Advice for Junior Project Managers

One passion of mine is supporting Junior PMs / Project Coordinators in developing their skills and experience in becoming a better, stronger Project Manager. This has also been a question that I’ve received a lot over email: How can I become a better PM? How can I become respected in my communications/time management / stress levels? During this blog post, I wanted to address this with a few hints that might help you if you find yourself in this situation.

  1. Look at your communication style/ how you are addressing teams:
    1. One common trait I’ve seen is addressing people improperly. This could be being too informal or using inappropriate language in emails/discussions. If you are working with a Junior, do not assume that they realise that their language may not be appropriate.
      1. Examples for inappropriate language could be: Dear Friend, Dear Expert, Oi Oi!, Hello beautiful.
      2. Are you being clear in your emails/communication? This is important. One thing that I encourage our Juniors to do is to review each email they send and ask themselves the following:
        1. Am I sending this email to the right people?
        2. Are the objective, summary and actions clearly defined?
        3. Are you being clear in what you’re saying/ trying to explain?
  2. Professional conduct during meetings:
    1. Are you attending meetings on time? Are you being respectful of the attendees in the meeting? Are you moderating the meeting effectively?
      1. One thing that is important to realise about a meeting is that you are using precious time of your team so make sure that you are not wasting time. How do you make the meeting efficient? You need to do the following:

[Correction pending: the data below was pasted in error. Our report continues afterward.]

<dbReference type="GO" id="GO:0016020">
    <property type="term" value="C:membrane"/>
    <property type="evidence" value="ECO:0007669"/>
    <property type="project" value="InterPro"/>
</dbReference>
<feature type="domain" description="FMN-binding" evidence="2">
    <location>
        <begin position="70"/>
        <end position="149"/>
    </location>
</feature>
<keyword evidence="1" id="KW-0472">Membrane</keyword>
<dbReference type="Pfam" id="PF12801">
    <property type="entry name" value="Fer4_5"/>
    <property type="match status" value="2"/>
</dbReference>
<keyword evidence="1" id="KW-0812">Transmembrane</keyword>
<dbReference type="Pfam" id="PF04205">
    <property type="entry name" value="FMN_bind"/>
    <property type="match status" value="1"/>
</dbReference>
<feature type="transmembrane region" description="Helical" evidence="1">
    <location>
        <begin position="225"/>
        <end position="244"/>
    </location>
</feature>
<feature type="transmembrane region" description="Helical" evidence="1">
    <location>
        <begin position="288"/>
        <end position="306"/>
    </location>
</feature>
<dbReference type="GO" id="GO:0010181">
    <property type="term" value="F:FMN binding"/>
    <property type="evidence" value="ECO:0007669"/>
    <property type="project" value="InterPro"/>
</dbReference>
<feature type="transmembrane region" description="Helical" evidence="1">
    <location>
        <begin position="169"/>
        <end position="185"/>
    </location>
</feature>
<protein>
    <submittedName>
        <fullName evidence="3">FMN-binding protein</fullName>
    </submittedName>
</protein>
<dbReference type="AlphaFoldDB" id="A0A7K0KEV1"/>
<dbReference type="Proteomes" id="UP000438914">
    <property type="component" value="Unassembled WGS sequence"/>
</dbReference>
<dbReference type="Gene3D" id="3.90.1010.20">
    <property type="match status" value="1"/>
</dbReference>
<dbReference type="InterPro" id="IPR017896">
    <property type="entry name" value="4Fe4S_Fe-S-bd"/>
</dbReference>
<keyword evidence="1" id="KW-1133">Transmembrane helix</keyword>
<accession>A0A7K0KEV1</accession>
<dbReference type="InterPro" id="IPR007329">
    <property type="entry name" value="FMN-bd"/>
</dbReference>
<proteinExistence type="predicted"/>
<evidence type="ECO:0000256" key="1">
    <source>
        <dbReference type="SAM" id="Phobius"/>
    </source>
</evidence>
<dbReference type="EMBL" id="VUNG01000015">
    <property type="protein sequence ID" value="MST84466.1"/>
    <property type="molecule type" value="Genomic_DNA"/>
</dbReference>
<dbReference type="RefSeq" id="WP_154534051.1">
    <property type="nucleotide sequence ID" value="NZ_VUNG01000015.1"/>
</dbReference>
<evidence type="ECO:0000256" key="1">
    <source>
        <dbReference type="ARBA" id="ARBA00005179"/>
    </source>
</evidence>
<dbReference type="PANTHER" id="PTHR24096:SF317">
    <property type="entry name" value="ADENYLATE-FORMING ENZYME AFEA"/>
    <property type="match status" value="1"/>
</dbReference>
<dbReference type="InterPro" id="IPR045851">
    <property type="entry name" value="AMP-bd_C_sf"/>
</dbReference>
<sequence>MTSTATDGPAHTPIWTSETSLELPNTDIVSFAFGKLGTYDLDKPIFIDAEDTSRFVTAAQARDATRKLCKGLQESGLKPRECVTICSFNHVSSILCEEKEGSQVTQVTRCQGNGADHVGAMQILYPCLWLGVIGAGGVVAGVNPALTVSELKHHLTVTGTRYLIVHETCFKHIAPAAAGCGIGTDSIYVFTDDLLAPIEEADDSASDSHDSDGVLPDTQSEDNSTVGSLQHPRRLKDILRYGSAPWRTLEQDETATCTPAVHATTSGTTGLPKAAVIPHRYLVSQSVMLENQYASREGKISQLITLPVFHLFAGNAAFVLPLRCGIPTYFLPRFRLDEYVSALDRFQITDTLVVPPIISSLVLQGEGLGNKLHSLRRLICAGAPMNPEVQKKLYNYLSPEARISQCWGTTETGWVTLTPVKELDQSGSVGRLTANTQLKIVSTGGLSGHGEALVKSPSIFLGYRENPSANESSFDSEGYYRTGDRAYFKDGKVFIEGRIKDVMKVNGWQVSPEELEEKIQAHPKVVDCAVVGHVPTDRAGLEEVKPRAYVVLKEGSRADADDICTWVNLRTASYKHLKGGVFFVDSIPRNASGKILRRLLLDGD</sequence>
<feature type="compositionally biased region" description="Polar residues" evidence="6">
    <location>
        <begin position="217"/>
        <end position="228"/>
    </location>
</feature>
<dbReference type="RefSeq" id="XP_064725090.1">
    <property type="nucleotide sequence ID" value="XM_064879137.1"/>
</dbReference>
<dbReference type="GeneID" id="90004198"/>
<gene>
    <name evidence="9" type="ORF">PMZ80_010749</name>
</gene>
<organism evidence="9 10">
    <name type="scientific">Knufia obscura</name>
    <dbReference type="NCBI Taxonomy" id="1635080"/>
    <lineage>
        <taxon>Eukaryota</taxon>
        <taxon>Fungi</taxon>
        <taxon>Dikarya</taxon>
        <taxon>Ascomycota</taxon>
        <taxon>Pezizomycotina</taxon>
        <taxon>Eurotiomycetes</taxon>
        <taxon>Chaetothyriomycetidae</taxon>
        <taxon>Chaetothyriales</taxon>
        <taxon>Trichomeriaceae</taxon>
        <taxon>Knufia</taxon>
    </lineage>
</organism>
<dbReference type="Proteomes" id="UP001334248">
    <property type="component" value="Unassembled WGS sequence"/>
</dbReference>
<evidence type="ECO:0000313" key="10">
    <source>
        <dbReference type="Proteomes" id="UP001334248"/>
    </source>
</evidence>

1. Have a clear agenda. Be a strong moderator and stop discussions when they are going off track.Keep a list of minutes/actions and follow up accordingly
  3. Professional conduct with your team:
    1. Are you talking to your team in an appropriate manner? Are you using the right language towards your team? There is a fine line between professional conduct and chats and inappropriate comments that are not fit for the workplace. If you are unsure, you can always ask a mentor/senior colleague for advice
      1. An example from the start of my career was having a discussion with several colleagues and they were talking about getting drunk after work and coming into work with a hangover. This was overheard by a Senior Manager who did use this during performance discussions.
      2. Another example is using work communication devices for personal/inappropriate discussions. Sharing pictures of your pet is fine but sharing pictures of your privates is not!
  4. Don’t sweat it over the small things!
    1. As a Project Manager you need to maintain the high level overview of the project and not get bogged down in details.
    2. Stress Management is key to becoming a successful Project Manager. I often say to my team: Let me take on the stress/ the problem and let’s work together on a solution.
    3. I always find trying to write ‘summary’ emails on a subject very helpful to make sure that I can adequately portray a status to Management as well as give enough details to the team/customer to manage expectations/ current status
    4. One thing that I recommend to our Juniors is that they imagine themselves as the “Calm in the storm” for their team members and if everyone is stressing out about everything, the best you can do is remain level headed and calm.
  1. Understand/ learn how to Time Manage
    1. Successful time management is key to becoming a successful Project Management but also to having a successful career. If you are struggling with your time management or find yourself regularly working during the evenings and weekends, then I’d recommend doing a Time Management course and working through strategies that will help you manage your time more effectively.
    2. Some ideas for effective time manage are:
      1. Make an action list for the next day before you leave work for the day so that you know what you need to do
      2. Don’t check your emails too often! This can be counterproductive!
      3. Put ‘reminders’ on emails that you need to follow up on so that you don’t forget important emails.
      4. Create action lists for the coming day(s), weeks. Apps like: To-doist can help.

One thing that I remind our Juniors, is that your role as Project Manager means that you respect your team enough to create a successful working environment for them and learning from your mistakes/ issues that you encounter. Every project, every day is a learning opportunity that you can choose to learn from or ignore.

If you’d like to have more tips for developing as a Junior Project Manager or more advice, please feel free to email/tweet me!

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